• Delaware Drivers License or State ID

  • U.S. Passport

  • Signed Polling Place or Social Security Card

  • Signed vehicle registration

  • Signed credit card with photo

  • A similar document that identifies the person by photo or signature


Take Action

Police reform begins with our votes and our voices. Elected officials may hold the cards, but we are the ones who hold the power to change the system.

No matter where you live in Delaware, make your voice heard and elect officials who are committed to changing police practices and investing more in communities than law enforcement.


The next Delaware attorney general must commit to reducing the number of people going to prison and eliminating racial disparities that affect who goes to prison and for how long. The attorney general must also recognize that public safety is best served by focusing on solving the problems that lead to crime rather than maximizing sentences after crimes have already occurred.

Expand use of alternatives to prison
The attorney general is the gatekeeper to Delaware’s criminal justice system. The attorney general and the professional prosecutors in the attorney general’s office decide whether someone who is living with mental illness or a drug addiction will get access to treatment and rehabilitation, or whether they will instead be charged with a crime that is likely to result in jail time. The next Delaware attorney general must expand use of treatment and diversion, instructing deputies to refer more cases to diversion and advocating for wider eligibility. By targeting the underlying problems that lead to a crime in the first place, effective diversion programs can make Delaware safer and our justice system fairer.

Send fewer people to prison with shorter sentences
Prosecutors helped lead us into our country’s mass incarceration crisis, and we need them to help lead us out of it. The next Delaware attorney general must abandon the culture of locking up as many people as possible for as long as possible. They must replace it with a culture of fairness and seeking only the sentence necessary to deter crime. As the most influential law enforcement figure in the state, the attorney general must also commit to advocating for legislative changes that will fight mass incarceration.

End money bail
Almost a quarter of people in prison in Delaware are there without having been convicted of any crime. They are detained until their trial because they cannot afford their money bail. Money bail punishes people for not having financial resources and causes people to lose jobs, housing, cars, medical care and even child custody. The next Delaware attorney general must use their power and influence to communicate the harms of the money bail system and the need for reform, and should instruct their deputies not to ask for money bail for misdemeanor and theft offenses.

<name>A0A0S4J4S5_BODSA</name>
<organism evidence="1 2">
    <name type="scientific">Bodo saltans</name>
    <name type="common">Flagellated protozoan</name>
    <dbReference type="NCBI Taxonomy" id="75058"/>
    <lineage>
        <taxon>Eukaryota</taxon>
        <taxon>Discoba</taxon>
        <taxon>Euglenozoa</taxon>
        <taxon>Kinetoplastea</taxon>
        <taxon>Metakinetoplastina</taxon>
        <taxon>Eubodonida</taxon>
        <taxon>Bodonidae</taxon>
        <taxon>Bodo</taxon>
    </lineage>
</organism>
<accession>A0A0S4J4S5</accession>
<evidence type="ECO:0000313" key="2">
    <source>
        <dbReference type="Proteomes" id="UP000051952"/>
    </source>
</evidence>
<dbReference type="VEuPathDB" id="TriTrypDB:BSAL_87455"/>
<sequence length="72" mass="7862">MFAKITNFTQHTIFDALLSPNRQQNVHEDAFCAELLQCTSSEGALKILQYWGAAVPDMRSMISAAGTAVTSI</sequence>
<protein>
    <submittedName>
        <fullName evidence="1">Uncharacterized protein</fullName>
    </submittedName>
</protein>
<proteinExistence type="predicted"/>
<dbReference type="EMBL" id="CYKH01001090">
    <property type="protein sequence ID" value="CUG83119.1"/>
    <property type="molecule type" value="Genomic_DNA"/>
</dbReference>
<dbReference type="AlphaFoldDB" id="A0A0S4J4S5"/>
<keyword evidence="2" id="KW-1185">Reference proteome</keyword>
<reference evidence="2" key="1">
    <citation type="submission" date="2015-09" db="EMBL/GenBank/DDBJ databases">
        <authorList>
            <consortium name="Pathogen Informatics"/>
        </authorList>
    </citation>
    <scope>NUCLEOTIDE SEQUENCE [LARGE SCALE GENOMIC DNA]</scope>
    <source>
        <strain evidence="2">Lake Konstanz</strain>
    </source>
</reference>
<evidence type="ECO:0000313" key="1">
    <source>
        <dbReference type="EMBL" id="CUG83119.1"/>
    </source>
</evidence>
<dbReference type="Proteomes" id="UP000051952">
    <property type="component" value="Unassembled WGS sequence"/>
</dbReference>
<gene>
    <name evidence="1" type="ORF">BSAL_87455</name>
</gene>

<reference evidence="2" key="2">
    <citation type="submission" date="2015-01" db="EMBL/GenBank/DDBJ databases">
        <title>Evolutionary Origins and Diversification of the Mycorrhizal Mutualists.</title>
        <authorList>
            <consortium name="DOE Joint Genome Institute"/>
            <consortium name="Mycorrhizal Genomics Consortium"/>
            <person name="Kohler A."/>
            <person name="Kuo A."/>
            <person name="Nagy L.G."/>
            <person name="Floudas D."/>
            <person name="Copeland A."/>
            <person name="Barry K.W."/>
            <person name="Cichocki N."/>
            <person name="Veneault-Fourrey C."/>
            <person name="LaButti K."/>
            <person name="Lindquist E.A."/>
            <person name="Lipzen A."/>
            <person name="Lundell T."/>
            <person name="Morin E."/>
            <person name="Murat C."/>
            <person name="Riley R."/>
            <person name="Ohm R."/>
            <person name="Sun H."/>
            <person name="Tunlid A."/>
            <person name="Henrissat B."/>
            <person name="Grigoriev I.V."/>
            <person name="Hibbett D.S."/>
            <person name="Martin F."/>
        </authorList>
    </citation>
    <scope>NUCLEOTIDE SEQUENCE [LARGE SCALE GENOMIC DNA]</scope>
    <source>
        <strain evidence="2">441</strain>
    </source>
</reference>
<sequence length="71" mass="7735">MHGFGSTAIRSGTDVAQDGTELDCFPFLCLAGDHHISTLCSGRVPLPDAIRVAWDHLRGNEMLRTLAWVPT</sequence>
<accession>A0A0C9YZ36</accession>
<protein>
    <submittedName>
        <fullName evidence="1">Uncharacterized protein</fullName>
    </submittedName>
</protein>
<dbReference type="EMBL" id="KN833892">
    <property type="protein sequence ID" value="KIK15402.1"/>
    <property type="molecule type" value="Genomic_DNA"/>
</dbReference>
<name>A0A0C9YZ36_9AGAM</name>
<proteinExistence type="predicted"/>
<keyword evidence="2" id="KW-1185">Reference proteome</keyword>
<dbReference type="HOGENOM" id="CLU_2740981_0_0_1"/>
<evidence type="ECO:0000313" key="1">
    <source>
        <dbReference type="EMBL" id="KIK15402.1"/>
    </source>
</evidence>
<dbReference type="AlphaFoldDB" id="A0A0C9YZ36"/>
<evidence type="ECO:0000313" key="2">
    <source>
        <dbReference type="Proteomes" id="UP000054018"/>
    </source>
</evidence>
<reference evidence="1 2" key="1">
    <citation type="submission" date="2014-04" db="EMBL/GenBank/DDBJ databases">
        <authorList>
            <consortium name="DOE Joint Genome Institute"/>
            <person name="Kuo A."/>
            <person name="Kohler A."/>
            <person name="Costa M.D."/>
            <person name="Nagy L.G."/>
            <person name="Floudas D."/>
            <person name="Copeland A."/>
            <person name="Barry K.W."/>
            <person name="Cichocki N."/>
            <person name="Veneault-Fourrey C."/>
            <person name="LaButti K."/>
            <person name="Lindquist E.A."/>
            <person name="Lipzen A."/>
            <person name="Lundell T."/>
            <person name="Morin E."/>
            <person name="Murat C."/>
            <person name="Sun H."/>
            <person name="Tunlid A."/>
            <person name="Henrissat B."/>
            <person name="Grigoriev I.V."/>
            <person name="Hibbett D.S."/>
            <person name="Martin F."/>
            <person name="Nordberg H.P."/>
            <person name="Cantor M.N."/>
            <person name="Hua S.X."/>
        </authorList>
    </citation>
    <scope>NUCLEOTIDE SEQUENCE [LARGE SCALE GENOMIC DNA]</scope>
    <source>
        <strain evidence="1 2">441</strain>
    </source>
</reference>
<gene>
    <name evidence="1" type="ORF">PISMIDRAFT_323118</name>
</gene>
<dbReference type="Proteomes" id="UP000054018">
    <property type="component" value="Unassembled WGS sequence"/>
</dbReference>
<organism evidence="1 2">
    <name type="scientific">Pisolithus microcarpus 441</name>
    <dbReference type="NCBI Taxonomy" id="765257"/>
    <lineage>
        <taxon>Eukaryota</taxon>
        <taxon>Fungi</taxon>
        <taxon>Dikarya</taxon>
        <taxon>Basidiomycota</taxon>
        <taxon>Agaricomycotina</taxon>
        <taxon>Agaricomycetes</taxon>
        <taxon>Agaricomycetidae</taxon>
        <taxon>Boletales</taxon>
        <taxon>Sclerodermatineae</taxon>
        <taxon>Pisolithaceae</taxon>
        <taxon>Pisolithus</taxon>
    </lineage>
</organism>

End racial bias and disparities in prosecution
Across Delaware, there are too many people of color caught up in the criminal justice system. Our next attorney general must commit to ending racial disparities in prosecutorial decision-making. This will require tracking and publishing statistics about the decisions made by their office, including disparities in charging decisions (including decisions not to prosecute), bail recommendations, diversionary program placements, sentence recommendations and plea bargains.

Let the public judge your performance
Too little information about prosecutors is made public. This lack of transparency prevents the Delaware community from knowing what decisions are being made or the outcomes of those decisions. Fully transparent practices and outcomes improve decision-making, allow the public to hold the attorney general accountable, and enable the public to push the attorney general in other areas in the future. In addition to publishing statistics about prosecutorial decisions, the attorney general should also pledge to publish policies regarding prosecution guidelines, police-involved incidents, bail recommendations, fines and fees, diversion programs, plea bargains, civil asset forfeiture and immigration considerations.

Listen to community needs
Achieving safety and justice is a community-wide effort. The next Delaware attorney general should evaluate their success based on how satisfied the communities most impacted by crime are, not based on how many convictions they get or how long the sentences are. Listening to the community also means holding police and prosecutors responsible when they engage in misconduct.